The Countdown to the Jaafari Law Decision

On April 30th the Jaafari Personal Status Law will be voted on in the Iraqi Parliament. The Jaafari Law, as it's being referred to, has been controversial because it would enable Shia men to marry girls as young as 9 years old. Whereas the legal age for marriage in Iraq is 18 years of age, the Jaafari Law does not state an age limit for marriage, but spells out the divorce conditions for girls who have reached the age of 9. This piece of legislation, nonetheless, would also legalize marital rape … [Read more...]

Fatima Hamed Hossain: Politician or Jihadist?

A few weeks ago, I attended the Critical Muslim Studies summer school in Granada, Spain. One of the speakers, Fatima Hamed Hossain, a lawyer, spoke to us about the social and political participation of Muslim women in Spain.There are about one million Muslims who currently reside in Spain, with an estimated number of about 50,000 converts, and the rest being mostly of Moroccan, Syrian, Lebanese and South Asian origins. Immigration and growing rates of conversion of Spaniards from the late … [Read more...]

Mona Muslim: Marshaling Islamophobia in Sweden

Mona Sahlin, leader of the Swedish Social Democratic party (SAP), is known by many names among her opponents. Though Sahlin is not Muslim, one of the most common nicknames for her is “Mona Muslim.” This appellation might suggest a cartoon character, or perhaps a Sesame Street muppet, but behind it  lies a deepening anxiety about levels of immigration in Sweden, which has been profitably tapped into and exploited by right-wing political leaders.Sahlin's nickname goes back some time, with one of … [Read more...]

One Step Forward, Two Steps Back: Women’s Rights in Kuwait

It's been a busy month for the constitutional court in the tiny Gulf Arab nation of Kuwait. Earlier this week, Kuwait's highest court ruled that women now have the right to obtain a passport without the consent of their husbands and guardians. The ruling abrogated an article of a 1962 law that required women to gain their husband's signature on any passport application.The court, following complaints from thousands of women who have petitioned to change the law, finally ruled that the article … [Read more...]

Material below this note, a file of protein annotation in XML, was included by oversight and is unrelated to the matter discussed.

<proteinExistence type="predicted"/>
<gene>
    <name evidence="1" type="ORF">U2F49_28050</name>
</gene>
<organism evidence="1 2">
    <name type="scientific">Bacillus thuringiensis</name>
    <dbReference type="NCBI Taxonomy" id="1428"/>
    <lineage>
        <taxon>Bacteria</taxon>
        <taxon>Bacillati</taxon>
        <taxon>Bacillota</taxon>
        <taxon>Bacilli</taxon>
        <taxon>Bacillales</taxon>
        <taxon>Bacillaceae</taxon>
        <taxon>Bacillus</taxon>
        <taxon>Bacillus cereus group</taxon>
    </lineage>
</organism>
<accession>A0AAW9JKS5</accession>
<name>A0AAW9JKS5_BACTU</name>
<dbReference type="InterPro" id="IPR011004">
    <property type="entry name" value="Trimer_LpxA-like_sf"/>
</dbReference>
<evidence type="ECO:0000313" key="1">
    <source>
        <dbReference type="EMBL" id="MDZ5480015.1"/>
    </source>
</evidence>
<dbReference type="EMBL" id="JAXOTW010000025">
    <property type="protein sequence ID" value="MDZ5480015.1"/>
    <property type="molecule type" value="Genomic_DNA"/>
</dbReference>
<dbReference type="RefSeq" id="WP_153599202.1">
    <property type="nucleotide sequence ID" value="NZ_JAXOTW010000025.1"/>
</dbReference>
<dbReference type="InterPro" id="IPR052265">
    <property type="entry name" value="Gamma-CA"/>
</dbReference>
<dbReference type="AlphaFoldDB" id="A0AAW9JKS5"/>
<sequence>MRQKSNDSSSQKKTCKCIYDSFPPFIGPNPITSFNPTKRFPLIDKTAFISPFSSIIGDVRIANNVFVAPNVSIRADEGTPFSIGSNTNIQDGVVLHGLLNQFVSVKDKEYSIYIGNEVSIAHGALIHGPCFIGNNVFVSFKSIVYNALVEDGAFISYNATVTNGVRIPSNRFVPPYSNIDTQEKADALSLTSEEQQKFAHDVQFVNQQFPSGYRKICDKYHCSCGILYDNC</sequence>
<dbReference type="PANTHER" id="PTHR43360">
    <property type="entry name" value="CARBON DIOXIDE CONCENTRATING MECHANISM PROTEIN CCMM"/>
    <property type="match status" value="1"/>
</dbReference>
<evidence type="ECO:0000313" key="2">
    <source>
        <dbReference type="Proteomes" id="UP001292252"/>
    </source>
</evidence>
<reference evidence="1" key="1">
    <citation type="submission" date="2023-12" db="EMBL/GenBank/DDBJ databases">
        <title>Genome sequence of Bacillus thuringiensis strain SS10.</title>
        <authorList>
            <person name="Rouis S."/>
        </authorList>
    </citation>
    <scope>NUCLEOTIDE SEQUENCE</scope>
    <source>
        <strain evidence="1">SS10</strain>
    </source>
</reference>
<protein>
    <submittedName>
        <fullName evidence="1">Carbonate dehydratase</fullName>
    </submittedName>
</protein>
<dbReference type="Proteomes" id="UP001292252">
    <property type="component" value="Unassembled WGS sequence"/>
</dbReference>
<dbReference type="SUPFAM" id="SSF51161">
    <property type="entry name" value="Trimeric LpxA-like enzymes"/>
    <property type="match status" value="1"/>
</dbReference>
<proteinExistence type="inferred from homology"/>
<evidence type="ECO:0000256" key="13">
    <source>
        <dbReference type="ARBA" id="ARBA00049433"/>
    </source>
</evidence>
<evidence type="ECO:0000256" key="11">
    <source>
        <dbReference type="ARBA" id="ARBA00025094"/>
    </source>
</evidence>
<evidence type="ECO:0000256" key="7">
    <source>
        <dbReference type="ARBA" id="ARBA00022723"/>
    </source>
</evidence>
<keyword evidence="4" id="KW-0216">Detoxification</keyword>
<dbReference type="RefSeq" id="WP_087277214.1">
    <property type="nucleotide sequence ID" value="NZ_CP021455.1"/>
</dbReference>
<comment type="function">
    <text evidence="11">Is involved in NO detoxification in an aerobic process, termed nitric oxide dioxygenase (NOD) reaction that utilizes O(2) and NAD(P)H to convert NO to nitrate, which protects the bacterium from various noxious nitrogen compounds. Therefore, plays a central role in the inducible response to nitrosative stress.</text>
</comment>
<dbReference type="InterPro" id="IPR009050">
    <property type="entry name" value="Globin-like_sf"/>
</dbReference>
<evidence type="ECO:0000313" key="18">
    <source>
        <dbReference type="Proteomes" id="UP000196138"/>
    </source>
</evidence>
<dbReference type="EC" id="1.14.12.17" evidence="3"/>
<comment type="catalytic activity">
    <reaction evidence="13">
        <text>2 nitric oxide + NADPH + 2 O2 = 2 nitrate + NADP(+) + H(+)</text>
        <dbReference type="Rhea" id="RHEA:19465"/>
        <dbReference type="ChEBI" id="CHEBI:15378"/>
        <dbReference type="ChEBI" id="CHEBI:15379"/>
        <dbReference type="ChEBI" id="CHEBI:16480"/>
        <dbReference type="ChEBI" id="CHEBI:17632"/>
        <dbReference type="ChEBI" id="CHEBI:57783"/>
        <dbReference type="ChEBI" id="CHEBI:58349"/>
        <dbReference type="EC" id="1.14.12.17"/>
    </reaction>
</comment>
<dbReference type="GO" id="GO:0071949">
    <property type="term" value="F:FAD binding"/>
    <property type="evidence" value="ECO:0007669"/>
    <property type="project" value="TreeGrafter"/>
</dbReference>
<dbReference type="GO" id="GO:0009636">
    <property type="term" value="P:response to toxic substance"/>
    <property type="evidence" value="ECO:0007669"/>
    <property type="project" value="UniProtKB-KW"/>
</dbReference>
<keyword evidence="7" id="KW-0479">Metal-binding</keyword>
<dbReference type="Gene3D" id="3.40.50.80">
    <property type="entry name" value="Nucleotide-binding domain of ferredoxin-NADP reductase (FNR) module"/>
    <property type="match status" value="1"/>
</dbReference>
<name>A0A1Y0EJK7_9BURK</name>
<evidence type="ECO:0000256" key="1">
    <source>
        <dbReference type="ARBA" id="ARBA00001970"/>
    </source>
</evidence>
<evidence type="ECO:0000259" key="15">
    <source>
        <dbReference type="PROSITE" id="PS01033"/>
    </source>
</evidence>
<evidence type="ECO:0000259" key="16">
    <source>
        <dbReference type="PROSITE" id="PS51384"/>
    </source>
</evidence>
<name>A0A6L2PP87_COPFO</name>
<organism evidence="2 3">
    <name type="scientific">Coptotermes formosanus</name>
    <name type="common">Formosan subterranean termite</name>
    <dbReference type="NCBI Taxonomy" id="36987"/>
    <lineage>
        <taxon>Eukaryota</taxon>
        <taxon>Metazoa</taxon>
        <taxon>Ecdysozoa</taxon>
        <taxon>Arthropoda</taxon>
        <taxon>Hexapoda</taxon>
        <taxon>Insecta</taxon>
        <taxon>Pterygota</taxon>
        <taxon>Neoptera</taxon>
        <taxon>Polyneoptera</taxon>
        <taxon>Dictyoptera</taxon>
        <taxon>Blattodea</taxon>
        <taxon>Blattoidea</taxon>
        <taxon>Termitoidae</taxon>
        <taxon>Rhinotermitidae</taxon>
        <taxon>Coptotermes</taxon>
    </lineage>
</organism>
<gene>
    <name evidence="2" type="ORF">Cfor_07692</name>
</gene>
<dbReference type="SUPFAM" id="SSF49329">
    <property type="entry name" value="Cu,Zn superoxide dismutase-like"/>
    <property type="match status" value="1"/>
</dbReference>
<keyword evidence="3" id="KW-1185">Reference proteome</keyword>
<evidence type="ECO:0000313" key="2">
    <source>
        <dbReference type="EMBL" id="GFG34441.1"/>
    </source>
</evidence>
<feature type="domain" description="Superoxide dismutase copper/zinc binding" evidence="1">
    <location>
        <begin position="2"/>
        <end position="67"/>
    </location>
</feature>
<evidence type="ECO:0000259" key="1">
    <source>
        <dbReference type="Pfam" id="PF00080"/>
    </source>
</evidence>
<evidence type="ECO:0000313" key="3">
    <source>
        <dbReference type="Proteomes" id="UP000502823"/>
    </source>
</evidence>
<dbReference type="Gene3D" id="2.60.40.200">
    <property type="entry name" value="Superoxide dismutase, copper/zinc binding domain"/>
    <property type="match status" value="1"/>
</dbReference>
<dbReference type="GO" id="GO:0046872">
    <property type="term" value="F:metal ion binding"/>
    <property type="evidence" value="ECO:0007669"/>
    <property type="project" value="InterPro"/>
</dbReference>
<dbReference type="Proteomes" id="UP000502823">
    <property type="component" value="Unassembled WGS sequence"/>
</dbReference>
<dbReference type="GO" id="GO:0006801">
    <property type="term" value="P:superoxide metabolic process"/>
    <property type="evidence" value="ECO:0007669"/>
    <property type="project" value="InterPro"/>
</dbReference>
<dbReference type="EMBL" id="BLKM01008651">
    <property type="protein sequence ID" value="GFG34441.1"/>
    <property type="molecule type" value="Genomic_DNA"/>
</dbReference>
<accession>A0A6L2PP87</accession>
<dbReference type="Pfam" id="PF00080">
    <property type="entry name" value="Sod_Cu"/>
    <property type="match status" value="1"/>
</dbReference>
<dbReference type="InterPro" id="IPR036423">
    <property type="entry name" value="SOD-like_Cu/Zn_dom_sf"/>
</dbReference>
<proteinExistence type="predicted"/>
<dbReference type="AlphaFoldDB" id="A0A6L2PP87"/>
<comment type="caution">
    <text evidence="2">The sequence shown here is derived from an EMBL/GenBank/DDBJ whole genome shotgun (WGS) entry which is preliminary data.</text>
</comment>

Capitol Ladies: a feel-good post about Muslim women in Congress

I’m a member of the Congressional Muslim Staffer’s Association (CMSA), an organization on Capitol Hill that seeks to unite Muslims working in Congress and quell myths about Islam through outreach. Last Friday, some members of CMSA met with a group of young Egyptian men and women as their two-week congressional internship came to a close. Their trip, sponsored by the American Embassy in Cairo, was part of a student-led project to build a replica of U.S. government. I asked some of the women about … [Read more...]

Looking at Egypt’s first female mayor

Eva Habil, a 53 year-old Christian lawyer, became Egypt's first female mayor on December 14, representing Komboha, a rural town in the south with a Coptic majority community. Habil (pictured left), whose father was mayor of Komboha, beat out five male candidates, including her younger brother. Why mention she’s Christian? Well, because in this same story, a niqabi who came out to congratulate Habil was asked if she’d ever pursue politics. She didn’t even have time to answer before her husband sa … [Read more...]

Election coverage: Samira Laouni

There is a whole lotta ugly going on out there in the election coverage these days. (I'm thinking Canada, but this is true in the U.S. as well, and, come to think of it, likely anywhere else that might be having an election. But that's a different story.)Montréal-Bourassa NDP candidate Samira Laouni (pictured below right) is bearing the brunt of some of the most Islamophobic news coverage out there (even worse than what we usually cover on MMW.) Ms. Laouni, a Muslim woman who has a … [Read more...]